vendredi 14 octobre 2011

EMMENS/HEIJ: Silent Witnesses of Industrial Landscapes (2008)

1 Silent Witnesses of Industrial Landscapes (Overture) 10:06
2 Elements in Decay 12:59
3 Liquid Ore Finding its Way 13:02
4 When Night Falls 8:28
5 Point of no Return 7:55
6 Setting the Wheels in Motion 18:12
7 Silent Witnesses Of Industrial Landscapes (Finale) 8:04


The Emmens/Heij association just gave birth to a superb musical odyssey. The union of Ruud Heij’s heavy and nervous sequences to rhythms imagined and weaved by Gert Emmens shapes great EM which transcends the Berlin School and forks towards the heavy style of the Netherlands School where the influence of Ron Boots and Tangerine Dream can be heard on enchanting evolutionary structures. Silent Witnesses of Industrial Landscapes (what a title) is the 4th witness of this fruitful association. It’s an album where the musicality is comfortably sits on superb sequences, good percussions and bass sequence lines which undulate and twitch beneath great solos of a synth which also drops nice mystic mists. Elements which charmed fans of Berlin School, but this time the approach is devastatingly heavier.
"Overture" propels us in the tight-fitting spheres of Emmens’ last opus; The Nearest Faraway Place Vol.1 with a somber intro, less metallic, where we hear sequences wound in a cosmic nebulosity. A solitary keyboard punches this nervous sequential movement of its morose arpeggios, while "Overture" continues its slow ascension and ties to sober percussions while muffling oneself up under nice solos of a dreamy synth. Solos immersed by a strange nostalgia and which whistle in a beautiful melodious approach until the semi-darkness of the cosmos. Limpid sequences skip and crisscross with fineness to open the long and mesmerizing "Elements in Decay". A fine chthonian mist sprawls over this zigzagging movement and gets heavy with dense synth pads which cover sequences became more intense and which remind unmistakably the work of Chris Franke. Weighty and enchanting, "Elements in Decay" progresses underneath a sky darted by solos to wide sinuous arcs and grave under the yoke of percussions which espouse marvellously a revivified sequential approach as well as more incisive synth solos. Solos which find refuge in synth pads with tones that are very near Tangerine Dream’s soils, to re-appear in soft spectral breezes and conclude one of the great tracks on this album. "Liquid ore Finding its Way" presents an intro stuffed by very eclectic tones coming out of an abstract animal kingdom which crosses the howling streaks of a spit-fire cosmos. A great hyper active sequence comes out of this colourful atmosphere. It waves with velocity among sober and melodious keyboard keys, slow percussions, heavy sequenced momentums and spectral solos, drawing a subtle paradox between rhythms and ambiances. It’s a real whirlwind of sequences that encircles our ears when the rhythm permutes towards a solitary sequential ride, of which feverish chords alternate with a dithering speed which is dwindling beneath synth breaths as mysterious as unpredictable. Beautiful, dark and ambient, "When Night Falls" releases keys of a lonely keyboard. They lag in a cosmos full of a melancholic iridescent mist which drops fine dreamy solos among the soft shimmering of a delicate carillon to melodious ringings. Everything there is beautiful and perspires Emmens’ sensibility with these hesitating keys and these sidereal laments which merge in a taciturn cosmic landscape.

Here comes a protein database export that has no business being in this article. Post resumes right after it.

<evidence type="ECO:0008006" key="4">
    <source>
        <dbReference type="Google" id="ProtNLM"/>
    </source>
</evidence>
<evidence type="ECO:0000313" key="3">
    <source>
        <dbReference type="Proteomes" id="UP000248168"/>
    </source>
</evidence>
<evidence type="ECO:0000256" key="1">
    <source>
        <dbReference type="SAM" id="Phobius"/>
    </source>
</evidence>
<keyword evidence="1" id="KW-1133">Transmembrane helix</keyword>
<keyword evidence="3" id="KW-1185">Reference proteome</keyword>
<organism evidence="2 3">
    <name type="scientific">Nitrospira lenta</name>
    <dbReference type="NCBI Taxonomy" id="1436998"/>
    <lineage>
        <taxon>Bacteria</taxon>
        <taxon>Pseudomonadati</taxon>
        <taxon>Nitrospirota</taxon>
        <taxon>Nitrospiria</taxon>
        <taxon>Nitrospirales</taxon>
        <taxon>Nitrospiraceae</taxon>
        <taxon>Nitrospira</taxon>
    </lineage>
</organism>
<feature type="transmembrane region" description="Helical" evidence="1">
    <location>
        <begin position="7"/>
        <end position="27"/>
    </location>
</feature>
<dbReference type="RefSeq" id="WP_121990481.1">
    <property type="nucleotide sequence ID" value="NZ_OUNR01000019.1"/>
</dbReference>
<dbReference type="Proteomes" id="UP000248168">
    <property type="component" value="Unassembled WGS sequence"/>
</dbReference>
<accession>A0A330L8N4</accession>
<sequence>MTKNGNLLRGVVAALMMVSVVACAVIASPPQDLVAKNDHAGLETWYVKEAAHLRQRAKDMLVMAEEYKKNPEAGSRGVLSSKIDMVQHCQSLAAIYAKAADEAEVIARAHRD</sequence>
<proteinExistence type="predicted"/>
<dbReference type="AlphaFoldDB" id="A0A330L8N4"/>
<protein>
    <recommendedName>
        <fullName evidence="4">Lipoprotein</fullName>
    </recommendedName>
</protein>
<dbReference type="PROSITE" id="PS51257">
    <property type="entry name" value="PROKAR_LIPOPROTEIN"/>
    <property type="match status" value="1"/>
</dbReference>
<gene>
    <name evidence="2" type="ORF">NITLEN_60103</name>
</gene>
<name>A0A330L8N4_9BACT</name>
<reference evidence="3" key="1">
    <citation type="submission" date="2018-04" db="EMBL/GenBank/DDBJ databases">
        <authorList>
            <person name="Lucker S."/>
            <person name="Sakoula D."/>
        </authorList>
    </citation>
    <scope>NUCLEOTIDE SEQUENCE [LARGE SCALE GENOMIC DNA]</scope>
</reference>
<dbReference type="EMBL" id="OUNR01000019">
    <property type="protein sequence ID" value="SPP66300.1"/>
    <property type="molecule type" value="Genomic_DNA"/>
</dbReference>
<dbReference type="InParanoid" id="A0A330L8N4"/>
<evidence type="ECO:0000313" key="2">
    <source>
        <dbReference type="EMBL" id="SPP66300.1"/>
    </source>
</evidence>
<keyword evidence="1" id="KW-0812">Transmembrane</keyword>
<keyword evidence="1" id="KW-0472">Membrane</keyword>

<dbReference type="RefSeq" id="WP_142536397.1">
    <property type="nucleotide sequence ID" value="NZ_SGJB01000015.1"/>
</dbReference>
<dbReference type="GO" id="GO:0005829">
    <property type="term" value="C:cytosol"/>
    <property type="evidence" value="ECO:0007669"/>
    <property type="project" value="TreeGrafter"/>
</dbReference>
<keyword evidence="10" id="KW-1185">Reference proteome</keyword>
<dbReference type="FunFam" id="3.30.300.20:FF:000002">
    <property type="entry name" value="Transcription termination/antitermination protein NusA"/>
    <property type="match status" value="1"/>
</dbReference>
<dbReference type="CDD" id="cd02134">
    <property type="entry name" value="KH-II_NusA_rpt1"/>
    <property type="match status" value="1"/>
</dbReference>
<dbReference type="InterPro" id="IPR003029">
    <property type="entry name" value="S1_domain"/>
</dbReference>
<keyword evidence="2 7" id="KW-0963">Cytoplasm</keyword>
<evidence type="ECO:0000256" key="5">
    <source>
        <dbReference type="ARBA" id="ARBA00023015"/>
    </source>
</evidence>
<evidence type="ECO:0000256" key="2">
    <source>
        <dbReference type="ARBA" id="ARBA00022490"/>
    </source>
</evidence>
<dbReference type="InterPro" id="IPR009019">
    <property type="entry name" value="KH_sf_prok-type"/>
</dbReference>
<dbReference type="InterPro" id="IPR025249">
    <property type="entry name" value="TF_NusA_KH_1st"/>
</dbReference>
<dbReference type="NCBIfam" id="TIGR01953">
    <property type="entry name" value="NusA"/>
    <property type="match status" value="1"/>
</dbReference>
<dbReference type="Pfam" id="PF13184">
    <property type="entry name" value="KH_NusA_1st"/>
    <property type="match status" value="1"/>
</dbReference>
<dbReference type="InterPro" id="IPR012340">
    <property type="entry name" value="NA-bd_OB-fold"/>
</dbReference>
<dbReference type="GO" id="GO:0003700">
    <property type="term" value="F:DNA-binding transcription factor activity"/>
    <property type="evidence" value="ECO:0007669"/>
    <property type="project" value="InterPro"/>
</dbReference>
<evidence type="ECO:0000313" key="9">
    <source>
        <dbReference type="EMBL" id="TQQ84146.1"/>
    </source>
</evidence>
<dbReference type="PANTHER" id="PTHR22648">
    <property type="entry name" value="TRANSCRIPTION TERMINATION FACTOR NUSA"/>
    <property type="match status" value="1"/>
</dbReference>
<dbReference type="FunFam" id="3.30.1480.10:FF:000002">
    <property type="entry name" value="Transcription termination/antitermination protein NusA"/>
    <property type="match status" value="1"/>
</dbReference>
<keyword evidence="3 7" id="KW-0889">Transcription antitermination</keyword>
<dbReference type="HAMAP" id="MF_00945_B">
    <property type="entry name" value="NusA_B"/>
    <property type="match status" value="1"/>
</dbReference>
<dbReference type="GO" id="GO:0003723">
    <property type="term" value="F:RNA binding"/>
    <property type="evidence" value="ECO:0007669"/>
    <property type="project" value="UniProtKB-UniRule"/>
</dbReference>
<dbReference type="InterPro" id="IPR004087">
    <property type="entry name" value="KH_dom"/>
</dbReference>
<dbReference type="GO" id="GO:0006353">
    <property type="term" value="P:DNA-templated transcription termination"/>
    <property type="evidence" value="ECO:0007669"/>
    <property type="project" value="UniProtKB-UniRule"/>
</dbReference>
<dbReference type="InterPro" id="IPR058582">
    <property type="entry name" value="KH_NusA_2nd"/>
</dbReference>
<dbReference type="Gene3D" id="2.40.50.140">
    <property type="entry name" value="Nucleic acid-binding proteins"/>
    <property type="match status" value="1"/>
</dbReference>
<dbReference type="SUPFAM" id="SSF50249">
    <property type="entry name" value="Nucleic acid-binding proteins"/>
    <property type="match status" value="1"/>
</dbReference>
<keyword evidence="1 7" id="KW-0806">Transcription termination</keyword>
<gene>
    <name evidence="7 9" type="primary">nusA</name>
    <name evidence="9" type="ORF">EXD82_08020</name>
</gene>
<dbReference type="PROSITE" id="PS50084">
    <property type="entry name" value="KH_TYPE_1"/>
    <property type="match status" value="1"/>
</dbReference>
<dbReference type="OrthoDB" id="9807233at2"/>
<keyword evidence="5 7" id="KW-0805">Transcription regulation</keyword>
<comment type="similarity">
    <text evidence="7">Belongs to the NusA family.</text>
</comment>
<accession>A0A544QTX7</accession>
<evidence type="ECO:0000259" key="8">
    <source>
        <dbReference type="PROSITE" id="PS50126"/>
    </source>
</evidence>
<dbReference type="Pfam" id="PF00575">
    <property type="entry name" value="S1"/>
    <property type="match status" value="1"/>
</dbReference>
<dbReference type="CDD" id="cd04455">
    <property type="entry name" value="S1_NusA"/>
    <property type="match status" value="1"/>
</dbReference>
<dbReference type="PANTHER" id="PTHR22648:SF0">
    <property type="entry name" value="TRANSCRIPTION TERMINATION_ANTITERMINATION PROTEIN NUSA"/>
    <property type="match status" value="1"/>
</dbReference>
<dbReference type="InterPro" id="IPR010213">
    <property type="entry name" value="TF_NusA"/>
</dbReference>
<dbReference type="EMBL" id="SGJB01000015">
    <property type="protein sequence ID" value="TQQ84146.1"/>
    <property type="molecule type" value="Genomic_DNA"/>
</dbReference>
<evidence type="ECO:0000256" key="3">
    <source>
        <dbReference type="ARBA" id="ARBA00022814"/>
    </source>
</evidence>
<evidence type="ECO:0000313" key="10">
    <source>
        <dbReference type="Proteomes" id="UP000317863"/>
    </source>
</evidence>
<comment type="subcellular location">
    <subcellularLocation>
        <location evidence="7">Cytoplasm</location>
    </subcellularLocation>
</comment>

A nice ascending sequence emerges from an atmospheric intro, and a very electronic one of the vintage years, to pull "Point of no Return" out of its cosmic nest. It rises and comes down, surrounded of an iridescent mist, stars and other electronic sound effects, to bind itself with good percussions and pound a heavy and slow tempo, irradiated by curt pads. Under the thick coat of a dense mellotron, percussions and sequences bicker and shape an impermeable rhythm and a very beautiful cosmic melody. A rhythm which continues its ride under a sky filled of running streaks, cosmic mist and suave solos of a synth always so oniric. "Setting the Wheels in Motion" begins with a heavy and somber mellotron veil which releases a range of electronic tones. A sequence bass line pulses in an arrhythmic way, while another sequenced line frees crystal clear arpeggios which skip slowly under beautiful strata of quixotic violins. Sequences unite to create an untidy rhythm where chords alternate with more swiftness, in a movement which is not without reminding a mythical Berlin trio, and find refuge under intense twisted solos which came out from this huge mellotron mist. A little after the mark of 9 minutes, percussions come to assist this hypnotic oscillatory tempo. The rhythm becomes then more complex with the addition of another sequence which winds in high speed a structure always coated by furious solos and a quiet iridescent mist. "Silent Witnesses of Industrial Landscapes (Finale)" enclose this 4th effort of Gert Emmens and Ruud Heij with a similar structure as on "Overture", but with a more fluid tempo and a more present melody.
A very beautiful EM album where stormy and progressive sequences join superb melodious approaches, Silent Witnesses of Industrial Landscapes deserves a place of choice in any good discotheque of contemporary EM. The duet Emmens / Heij plunges in height rhythms on heavy and powerful structures which are the privilege of Netherlands School and which make relive the beautiful years of Tangerine Dream, Baumann, Franke and Froese era.

Sylvain Lupari (2011)
Cet article est disponible en Français sur le site de Guts of Darkness, dont je suis chroniqueur sous le nom de Phaedream

Here's Emmens/Heij Website, where you could hear some MP3 snippets:

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